On March of 2011, at least 300 people were kidnapped from their homes in the wet ranch lands of the Mexican state of Coahuila, never to be seen again.
They had vanished. Desaparecidos. Disappeared. They were rounded up and taken by Los Zetas, a major drug cartel in Northern Mexico.
In a less-than-earnest effort to understand what happened to these innocent civilians and farmers, the Mexican Federal Government sent a forensics team to the small town of Allende, which suffered the brute force of the damage, three years after the fact.
While much of the town had been pillaged and burned to the ground, forensics teams uncovered piles of dirty, weather worn clothing next to large metal drums. These drums, grotesquely referred to as “kitchens” by the Zetas, are makeshift crematoriums. Artifacts of a grave atrocity hiding just below the surface, out of sight from mainstream media attention.
The massacre lasted for several days. During that time, witnesses watched as members of their own local police force helped mobsters pillage and burn down homes and businesses. Taking jewelry, heirlooms, and even complete furniture sets with them before setting the structures ablaze. It’s clear: the Mexican drug cartels gain from the war on drugs.
U.S. Funding Still Rolling In
Since 2008, the United States has given $2.5 US billion to Mexico via the Mérida Initiative. According to the U.S. Department of State, Mérida “is an unprecedented partnership between the United States and Mexico to fight organized crime and associated violence while furthering respect for human rights and the rule of law.”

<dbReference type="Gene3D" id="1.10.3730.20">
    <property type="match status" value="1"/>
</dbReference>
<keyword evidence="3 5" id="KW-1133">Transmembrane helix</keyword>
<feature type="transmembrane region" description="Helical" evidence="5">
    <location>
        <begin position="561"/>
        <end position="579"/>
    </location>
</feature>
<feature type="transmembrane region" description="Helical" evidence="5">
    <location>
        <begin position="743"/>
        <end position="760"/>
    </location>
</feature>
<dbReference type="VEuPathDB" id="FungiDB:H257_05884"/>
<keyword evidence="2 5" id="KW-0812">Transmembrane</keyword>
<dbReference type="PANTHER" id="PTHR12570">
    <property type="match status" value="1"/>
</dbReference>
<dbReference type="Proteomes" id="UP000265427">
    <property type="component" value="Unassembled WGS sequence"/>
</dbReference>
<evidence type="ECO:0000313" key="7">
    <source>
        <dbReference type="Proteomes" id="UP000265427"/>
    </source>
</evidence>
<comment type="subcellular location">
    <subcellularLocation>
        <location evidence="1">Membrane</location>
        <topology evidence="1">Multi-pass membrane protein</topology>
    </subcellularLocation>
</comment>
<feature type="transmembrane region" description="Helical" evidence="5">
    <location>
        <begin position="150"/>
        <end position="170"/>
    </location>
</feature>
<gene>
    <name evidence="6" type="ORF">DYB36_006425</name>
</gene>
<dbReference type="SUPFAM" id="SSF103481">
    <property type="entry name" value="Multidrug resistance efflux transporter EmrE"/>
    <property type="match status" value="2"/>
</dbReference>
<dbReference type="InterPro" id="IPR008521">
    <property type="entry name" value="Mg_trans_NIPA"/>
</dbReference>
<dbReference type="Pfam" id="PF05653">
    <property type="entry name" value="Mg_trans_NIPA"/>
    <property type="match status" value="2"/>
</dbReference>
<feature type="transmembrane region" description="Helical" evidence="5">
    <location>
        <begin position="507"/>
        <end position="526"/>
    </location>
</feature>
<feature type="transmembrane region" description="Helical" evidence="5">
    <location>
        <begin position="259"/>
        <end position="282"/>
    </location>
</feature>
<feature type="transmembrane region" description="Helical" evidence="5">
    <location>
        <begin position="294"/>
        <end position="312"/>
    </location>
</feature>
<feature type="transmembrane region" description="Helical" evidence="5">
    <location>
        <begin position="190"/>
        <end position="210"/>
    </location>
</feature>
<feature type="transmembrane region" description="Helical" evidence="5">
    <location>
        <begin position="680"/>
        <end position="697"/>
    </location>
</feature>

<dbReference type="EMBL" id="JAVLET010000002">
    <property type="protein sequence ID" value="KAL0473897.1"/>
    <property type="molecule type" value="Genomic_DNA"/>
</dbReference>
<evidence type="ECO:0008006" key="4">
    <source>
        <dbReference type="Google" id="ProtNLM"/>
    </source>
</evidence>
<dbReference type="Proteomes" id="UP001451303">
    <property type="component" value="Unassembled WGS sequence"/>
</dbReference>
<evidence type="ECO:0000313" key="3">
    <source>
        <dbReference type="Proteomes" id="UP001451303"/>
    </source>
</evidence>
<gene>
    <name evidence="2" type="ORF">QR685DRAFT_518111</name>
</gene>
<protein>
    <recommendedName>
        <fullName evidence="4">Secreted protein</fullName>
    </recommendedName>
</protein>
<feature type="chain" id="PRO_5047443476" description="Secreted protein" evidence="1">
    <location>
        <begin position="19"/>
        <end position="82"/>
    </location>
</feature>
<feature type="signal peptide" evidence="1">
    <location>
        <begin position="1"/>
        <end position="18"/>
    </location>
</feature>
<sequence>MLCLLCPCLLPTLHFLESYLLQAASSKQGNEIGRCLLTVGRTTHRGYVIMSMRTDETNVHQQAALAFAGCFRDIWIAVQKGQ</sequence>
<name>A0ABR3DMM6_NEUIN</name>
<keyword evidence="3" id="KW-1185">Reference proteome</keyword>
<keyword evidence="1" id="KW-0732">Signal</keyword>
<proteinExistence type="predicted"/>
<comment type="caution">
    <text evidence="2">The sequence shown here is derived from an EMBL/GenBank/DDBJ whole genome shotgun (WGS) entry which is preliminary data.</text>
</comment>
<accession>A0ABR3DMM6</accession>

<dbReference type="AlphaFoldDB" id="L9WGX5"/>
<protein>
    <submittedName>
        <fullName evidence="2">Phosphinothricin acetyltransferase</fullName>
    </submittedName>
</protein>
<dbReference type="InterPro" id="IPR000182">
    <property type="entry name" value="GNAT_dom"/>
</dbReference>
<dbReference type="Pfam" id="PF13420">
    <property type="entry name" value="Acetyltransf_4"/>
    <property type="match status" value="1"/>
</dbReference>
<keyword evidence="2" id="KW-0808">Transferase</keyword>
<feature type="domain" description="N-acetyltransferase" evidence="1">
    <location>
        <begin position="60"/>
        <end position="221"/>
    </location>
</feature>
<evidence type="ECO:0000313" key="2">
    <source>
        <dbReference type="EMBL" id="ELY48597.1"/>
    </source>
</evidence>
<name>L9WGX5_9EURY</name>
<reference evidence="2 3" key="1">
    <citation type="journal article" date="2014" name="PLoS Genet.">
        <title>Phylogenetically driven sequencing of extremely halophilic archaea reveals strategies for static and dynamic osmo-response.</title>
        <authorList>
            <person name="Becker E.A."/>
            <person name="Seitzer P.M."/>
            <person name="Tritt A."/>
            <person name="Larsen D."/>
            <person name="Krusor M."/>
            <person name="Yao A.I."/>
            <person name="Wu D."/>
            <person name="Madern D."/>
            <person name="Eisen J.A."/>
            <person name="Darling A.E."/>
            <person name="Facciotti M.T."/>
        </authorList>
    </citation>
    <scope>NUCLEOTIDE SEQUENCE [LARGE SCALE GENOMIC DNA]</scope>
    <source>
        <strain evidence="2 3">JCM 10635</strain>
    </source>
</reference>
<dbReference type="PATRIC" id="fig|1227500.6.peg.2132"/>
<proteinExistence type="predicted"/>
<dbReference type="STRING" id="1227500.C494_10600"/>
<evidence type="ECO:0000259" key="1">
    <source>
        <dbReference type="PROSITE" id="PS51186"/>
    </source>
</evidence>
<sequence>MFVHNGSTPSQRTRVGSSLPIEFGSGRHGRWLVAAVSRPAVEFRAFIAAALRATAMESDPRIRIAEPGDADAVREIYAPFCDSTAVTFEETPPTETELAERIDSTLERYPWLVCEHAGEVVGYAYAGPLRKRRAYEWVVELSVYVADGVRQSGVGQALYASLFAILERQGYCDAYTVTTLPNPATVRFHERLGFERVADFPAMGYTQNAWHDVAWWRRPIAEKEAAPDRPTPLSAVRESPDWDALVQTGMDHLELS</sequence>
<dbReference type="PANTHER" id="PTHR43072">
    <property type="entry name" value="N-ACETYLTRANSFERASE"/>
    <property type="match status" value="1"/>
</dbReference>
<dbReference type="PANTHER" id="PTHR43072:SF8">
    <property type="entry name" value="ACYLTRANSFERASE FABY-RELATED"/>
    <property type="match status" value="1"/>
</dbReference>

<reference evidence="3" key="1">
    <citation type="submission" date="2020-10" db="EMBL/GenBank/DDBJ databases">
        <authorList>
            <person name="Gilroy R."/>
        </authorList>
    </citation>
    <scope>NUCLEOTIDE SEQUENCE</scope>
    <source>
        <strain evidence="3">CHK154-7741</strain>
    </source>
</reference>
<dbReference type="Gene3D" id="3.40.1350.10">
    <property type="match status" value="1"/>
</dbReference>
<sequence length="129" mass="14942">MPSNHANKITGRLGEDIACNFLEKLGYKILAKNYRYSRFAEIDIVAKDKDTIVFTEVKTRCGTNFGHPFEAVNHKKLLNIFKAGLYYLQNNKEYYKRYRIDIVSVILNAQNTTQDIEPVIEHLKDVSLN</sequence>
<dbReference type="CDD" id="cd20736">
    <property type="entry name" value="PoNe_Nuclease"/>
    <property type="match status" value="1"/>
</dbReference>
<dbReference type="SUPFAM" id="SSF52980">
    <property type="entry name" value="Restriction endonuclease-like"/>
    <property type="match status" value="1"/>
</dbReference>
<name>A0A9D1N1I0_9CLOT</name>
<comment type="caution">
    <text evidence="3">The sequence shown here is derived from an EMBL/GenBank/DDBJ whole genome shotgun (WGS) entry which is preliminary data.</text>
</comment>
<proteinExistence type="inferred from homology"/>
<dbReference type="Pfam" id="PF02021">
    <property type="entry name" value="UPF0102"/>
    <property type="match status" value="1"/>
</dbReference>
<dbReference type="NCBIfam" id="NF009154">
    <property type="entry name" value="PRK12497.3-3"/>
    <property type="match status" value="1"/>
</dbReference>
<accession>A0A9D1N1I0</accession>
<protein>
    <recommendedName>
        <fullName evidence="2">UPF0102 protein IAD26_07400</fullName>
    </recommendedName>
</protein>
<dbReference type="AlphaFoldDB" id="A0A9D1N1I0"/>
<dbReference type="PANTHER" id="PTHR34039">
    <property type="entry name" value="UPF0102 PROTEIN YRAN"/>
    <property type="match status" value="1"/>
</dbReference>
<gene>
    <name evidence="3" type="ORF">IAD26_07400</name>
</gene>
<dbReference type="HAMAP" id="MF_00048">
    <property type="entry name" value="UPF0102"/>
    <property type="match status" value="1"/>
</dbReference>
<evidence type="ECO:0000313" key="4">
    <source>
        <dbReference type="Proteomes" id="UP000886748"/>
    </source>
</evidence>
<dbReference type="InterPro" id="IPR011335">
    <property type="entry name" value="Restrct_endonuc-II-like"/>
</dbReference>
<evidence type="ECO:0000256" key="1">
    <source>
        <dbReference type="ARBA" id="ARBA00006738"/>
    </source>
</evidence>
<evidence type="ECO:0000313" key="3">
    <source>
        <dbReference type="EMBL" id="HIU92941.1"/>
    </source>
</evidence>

Simply stated, the Mérida Initiative allows the U.S. to train, equip, and accredit Mexican policing agencies and carceral facilities. Mérida takes the U.S. War on Drugs international.
Though the goal of the agreement was to reduce violence by arresting major narco leaders, strengthening communities, and “professionalizing” federal, state, and municipal law enforcement, Mérida has seemingly become a legal mechanism for funneling weapons and funding into the hands of corrupt institutions.
Though the U.S. Consulate had received communications that government officials in Coahuila were connected with Los Zetas, the U.S. Drug Enforcement Agency (DEA) continued police training with potentially compromised institutions.
Mexican President Peña Nieto made an effort to respond to police corruption last year by giving State government agencies control over municipal police forces, however DEA training programs are still in full swing, with continued funding for increased militarization of police forces.
Cannabis Legalization Shakes Things Up
Marijuana used to be one of the primary drugs traded and sold in the transnational drug trade, making up about 30% of export revenues for Mexican cartels. However, with recreational cannabis now legal in 4 U.S. states, and medical cannabis programs in over 20 others, seizures of smuggled Mexican grown herb have dropped from 2.5 million pounds in 2008, to 1.9 million in 2014.
The wholesale price in Mexico’s prime cannabis producing state, Sinaloa, has also seen a huge drop over the past 5 years—what used to sell for $100 per kilogram now runs a meagre $25. This drastic price decrease has caused many cannabis farmers to stop growing cannabis altogether.
These statistics raise some big questions: if cannabis legalization in only four US states has forced narco-farmers to swap out their crops and change the way they do business, how would full legalization disrupt Mexico’s illicit cannabis economy? Bigger yet, what would it look like if we decided to put drug policy reform to the test, and took a good, hard look at how we treat drug use and consumption here in the U.S.?
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